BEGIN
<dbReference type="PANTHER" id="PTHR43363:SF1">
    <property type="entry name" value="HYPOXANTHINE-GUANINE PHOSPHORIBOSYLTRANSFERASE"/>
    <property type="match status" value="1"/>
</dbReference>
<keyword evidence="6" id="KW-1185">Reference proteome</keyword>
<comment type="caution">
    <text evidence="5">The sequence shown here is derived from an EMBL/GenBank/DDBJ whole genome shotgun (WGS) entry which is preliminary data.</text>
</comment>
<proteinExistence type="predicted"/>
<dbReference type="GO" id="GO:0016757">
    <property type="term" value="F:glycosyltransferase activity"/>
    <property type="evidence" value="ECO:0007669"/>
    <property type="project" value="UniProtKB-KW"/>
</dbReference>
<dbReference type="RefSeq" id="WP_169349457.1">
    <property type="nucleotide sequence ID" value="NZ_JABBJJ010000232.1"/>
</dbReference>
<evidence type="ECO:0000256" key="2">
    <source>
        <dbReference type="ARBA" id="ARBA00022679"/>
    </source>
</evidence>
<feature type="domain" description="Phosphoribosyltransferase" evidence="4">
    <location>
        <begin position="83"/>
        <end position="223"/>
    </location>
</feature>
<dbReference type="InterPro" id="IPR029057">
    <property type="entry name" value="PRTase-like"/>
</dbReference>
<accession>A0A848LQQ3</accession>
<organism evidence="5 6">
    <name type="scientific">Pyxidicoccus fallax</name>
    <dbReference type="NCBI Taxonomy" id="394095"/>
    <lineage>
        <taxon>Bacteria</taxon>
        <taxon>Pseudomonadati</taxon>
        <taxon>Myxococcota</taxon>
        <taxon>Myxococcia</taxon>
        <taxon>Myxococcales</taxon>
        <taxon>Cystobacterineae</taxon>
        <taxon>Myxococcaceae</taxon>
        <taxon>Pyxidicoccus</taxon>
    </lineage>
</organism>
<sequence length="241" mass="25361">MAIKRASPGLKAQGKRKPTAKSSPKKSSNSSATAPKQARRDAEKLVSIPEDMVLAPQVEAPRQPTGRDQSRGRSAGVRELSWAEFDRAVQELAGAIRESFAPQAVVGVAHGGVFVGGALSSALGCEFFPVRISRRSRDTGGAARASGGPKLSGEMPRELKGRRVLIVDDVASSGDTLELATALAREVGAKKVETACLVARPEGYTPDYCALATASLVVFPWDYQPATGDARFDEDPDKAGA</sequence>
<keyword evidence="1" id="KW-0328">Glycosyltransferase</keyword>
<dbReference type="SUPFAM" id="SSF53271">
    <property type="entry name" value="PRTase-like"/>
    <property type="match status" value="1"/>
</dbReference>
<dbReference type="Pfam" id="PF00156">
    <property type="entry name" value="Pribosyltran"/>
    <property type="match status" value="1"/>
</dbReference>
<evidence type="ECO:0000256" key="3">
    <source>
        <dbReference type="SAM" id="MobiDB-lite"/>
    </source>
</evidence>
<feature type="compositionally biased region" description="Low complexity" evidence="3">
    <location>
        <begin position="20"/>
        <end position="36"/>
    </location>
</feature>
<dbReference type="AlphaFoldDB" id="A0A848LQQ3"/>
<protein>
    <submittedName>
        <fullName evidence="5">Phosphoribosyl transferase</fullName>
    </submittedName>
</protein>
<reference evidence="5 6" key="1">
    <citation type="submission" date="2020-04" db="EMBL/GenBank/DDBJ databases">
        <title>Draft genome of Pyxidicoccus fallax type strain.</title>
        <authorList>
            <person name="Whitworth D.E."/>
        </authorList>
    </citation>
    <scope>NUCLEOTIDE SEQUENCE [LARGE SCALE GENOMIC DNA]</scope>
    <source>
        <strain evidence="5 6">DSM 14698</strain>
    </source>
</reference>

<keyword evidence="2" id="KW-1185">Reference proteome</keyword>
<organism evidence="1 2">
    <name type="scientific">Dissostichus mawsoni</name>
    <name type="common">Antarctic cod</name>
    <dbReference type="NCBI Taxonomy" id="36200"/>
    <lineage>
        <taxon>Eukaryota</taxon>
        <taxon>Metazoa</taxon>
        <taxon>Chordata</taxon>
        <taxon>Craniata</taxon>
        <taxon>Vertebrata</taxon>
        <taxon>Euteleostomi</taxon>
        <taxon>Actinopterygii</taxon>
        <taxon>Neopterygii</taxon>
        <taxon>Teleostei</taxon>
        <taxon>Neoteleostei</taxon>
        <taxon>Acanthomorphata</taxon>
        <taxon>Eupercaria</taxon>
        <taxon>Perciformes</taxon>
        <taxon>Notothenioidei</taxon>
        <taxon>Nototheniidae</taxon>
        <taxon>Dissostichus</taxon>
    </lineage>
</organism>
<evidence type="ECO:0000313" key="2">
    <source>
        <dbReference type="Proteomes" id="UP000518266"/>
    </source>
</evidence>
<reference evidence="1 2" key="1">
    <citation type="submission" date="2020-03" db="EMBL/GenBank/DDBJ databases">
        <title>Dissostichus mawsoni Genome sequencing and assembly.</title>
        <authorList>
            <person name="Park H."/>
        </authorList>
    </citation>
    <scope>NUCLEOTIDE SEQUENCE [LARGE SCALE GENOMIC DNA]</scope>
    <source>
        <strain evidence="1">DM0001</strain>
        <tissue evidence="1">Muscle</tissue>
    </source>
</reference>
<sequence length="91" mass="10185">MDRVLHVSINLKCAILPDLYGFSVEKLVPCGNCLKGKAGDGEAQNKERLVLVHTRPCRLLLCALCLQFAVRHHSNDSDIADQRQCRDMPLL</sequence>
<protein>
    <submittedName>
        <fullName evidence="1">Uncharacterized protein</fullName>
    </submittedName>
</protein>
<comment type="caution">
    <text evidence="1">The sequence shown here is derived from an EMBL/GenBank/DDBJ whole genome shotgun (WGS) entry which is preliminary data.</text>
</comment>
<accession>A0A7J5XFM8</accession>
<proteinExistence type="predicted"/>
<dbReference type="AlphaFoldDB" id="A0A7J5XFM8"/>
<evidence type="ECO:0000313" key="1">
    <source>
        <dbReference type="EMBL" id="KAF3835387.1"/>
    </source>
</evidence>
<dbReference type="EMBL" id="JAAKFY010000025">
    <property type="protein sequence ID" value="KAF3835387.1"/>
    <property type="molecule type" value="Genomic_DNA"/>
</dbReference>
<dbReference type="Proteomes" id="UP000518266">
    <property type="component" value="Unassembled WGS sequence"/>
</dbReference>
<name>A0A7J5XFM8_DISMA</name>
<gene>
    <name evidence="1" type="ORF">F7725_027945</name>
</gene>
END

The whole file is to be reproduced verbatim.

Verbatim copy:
<dbReference type="PANTHER" id="PTHR43363:SF1">
    <property type="entry name" value="HYPOXANTHINE-GUANINE PHOSPHORIBOSYLTRANSFERASE"/>
    <property type="match status" value="1"/>
</dbReference>
<keyword evidence="6" id="KW-1185">Reference proteome</keyword>
<comment type="caution">
    <text evidence="5">The sequence shown here is derived from an EMBL/GenBank/DDBJ whole genome shotgun (WGS) entry which is preliminary data.</text>
</comment>
<proteinExistence type="predicted"/>
<dbReference type="GO" id="GO:0016757">
    <property type="term" value="F:glycosyltransferase activity"/>
    <property type="evidence" value="ECO:0007669"/>
    <property type="project" value="UniProtKB-KW"/>
</dbReference>
<dbReference type="RefSeq" id="WP_169349457.1">
    <property type="nucleotide sequence ID" value="NZ_JABBJJ010000232.1"/>
</dbReference>
<evidence type="ECO:0000256" key="2">
    <source>
        <dbReference type="ARBA" id="ARBA00022679"/>
    </source>
</evidence>
<feature type="domain" description="Phosphoribosyltransferase" evidence="4">
    <location>
        <begin position="83"/>
        <end position="223"/>
    </location>
</feature>
<dbReference type="InterPro" id="IPR029057">
    <property type="entry name" value="PRTase-like"/>
</dbReference>
<accession>A0A848LQQ3</accession>
<organism evidence="5 6">
    <name type="scientific">Pyxidicoccus fallax</name>
    <dbReference type="NCBI Taxonomy" id="394095"/>
    <lineage>
        <taxon>Bacteria</taxon>
        <taxon>Pseudomonadati</taxon>
        <taxon>Myxococcota</taxon>
        <taxon>Myxococcia</taxon>
        <taxon>Myxococcales</taxon>
        <taxon>Cystobacterineae</taxon>
        <taxon>Myxococcaceae</taxon>
        <taxon>Pyxidicoccus</taxon>
    </lineage>
</organism>
<sequence length="241" mass="25361">MAIKRASPGLKAQGKRKPTAKSSPKKSSNSSATAPKQARRDAEKLVSIPEDMVLAPQVEAPRQPTGRDQSRGRSAGVRELSWAEFDRAVQELAGAIRESFAPQAVVGVAHGGVFVGGALSSALGCEFFPVRISRRSRDTGGAARASGGPKLSGEMPRELKGRRVLIVDDVASSGDTLELATALAREVGAKKVETACLVARPEGYTPDYCALATASLVVFPWDYQPATGDARFDEDPDKAGA</sequence>
<keyword evidence="1" id="KW-0328">Glycosyltransferase</keyword>
<dbReference type="SUPFAM" id="SSF53271">
    <property type="entry name" value="PRTase-like"/>
    <property type="match status" value="1"/>
</dbReference>
<dbReference type="Pfam" id="PF00156">
    <property type="entry name" value="Pribosyltran"/>
    <property type="match status" value="1"/>
</dbReference>
<evidence type="ECO:0000256" key="3">
    <source>
        <dbReference type="SAM" id="MobiDB-lite"/>
    </source>
</evidence>
<feature type="compositionally biased region" description="Low complexity" evidence="3">
    <location>
        <begin position="20"/>
        <end position="36"/>
    </location>
</feature>
<dbReference type="AlphaFoldDB" id="A0A848LQQ3"/>
<protein>
    <submittedName>
        <fullName evidence="5">Phosphoribosyl transferase</fullName>
    </submittedName>
</protein>
<reference evidence="5 6" key="1">
    <citation type="submission" date="2020-04" db="EMBL/GenBank/DDBJ databases">
        <title>Draft genome of Pyxidicoccus fallax type strain.</title>
        <authorList>
            <person name="Whitworth D.E."/>
        </authorList>
    </citation>
    <scope>NUCLEOTIDE SEQUENCE [LARGE SCALE GENOMIC DNA]</scope>
    <source>
        <strain evidence="5 6">DSM 14698</strain>
    </source>
</reference>

<keyword evidence="2" id="KW-1185">Reference proteome</keyword>
<organism evidence="1 2">
    <name type="scientific">Dissostichus mawsoni</name>
    <name type="common">Antarctic cod</name>
    <dbReference type="NCBI Taxonomy" id="36200"/>
    <lineage>
        <taxon>Eukaryota</taxon>
        <taxon>Metazoa</taxon>
        <taxon>Chordata</taxon>
        <taxon>Craniata</taxon>
        <taxon>Vertebrata</taxon>
        <taxon>Euteleostomi</taxon>
        <taxon>Actinopterygii</taxon>
        <taxon>Neopterygii</taxon>
        <taxon>Teleostei</taxon>
        <taxon>Neoteleostei</taxon>
        <taxon>Acanthomorphata</taxon>
        <taxon>Eupercaria</taxon>
        <taxon>Perciformes</taxon>
        <taxon>Notothenioidei</taxon>
        <taxon>Nototheniidae</taxon>
        <taxon>Dissostichus</taxon>
    </lineage>
</organism>
<evidence type="ECO:0000313" key="2">
    <source>
        <dbReference type="Proteomes" id="UP000518266"/>
    </source>
</evidence>
<reference evidence="1 2" key="1">
    <citation type="submission" date="2020-03" db="EMBL/GenBank/DDBJ databases">
        <title>Dissostichus mawsoni Genome sequencing and assembly.</title>
        <authorList>
            <person name="Park H."/>
        </authorList>
    </citation>
    <scope>NUCLEOTIDE SEQUENCE [LARGE SCALE GENOMIC DNA]</scope>
    <source>
        <strain evidence="1">DM0001</strain>
        <tissue evidence="1">Muscle</tissue>
    </source>
</reference>
<sequence length="91" mass="10185">MDRVLHVSINLKCAILPDLYGFSVEKLVPCGNCLKGKAGDGEAQNKERLVLVHTRPCRLLLCALCLQFAVRHHSNDSDIADQRQCRDMPLL</sequence>
<protein>
    <submittedName>
        <fullName evidence="1">Uncharacterized protein</fullName>
    </submittedName>
</protein>
<comment type="caution">
    <text evidence="1">The sequence shown here is derived from an EMBL/GenBank/DDBJ whole genome shotgun (WGS) entry which is preliminary data.</text>
</comment>
<accession>A0A7J5XFM8</accession>
<proteinExistence type="predicted"/>
<dbReference type="AlphaFoldDB" id="A0A7J5XFM8"/>
<evidence type="ECO:0000313" key="1">
    <source>
        <dbReference type="EMBL" id="KAF3835387.1"/>
    </source>
</evidence>
<dbReference type="EMBL" id="JAAKFY010000025">
    <property type="protein sequence ID" value="KAF3835387.1"/>
    <property type="molecule type" value="Genomic_DNA"/>
</dbReference>
<dbReference type="Proteomes" id="UP000518266">
    <property type="component" value="Unassembled WGS sequence"/>
</dbReference>
<name>A0A7J5XFM8_DISMA</name>
<gene>
    <name evidence="1" type="ORF">F7725_027945</name>
</gene>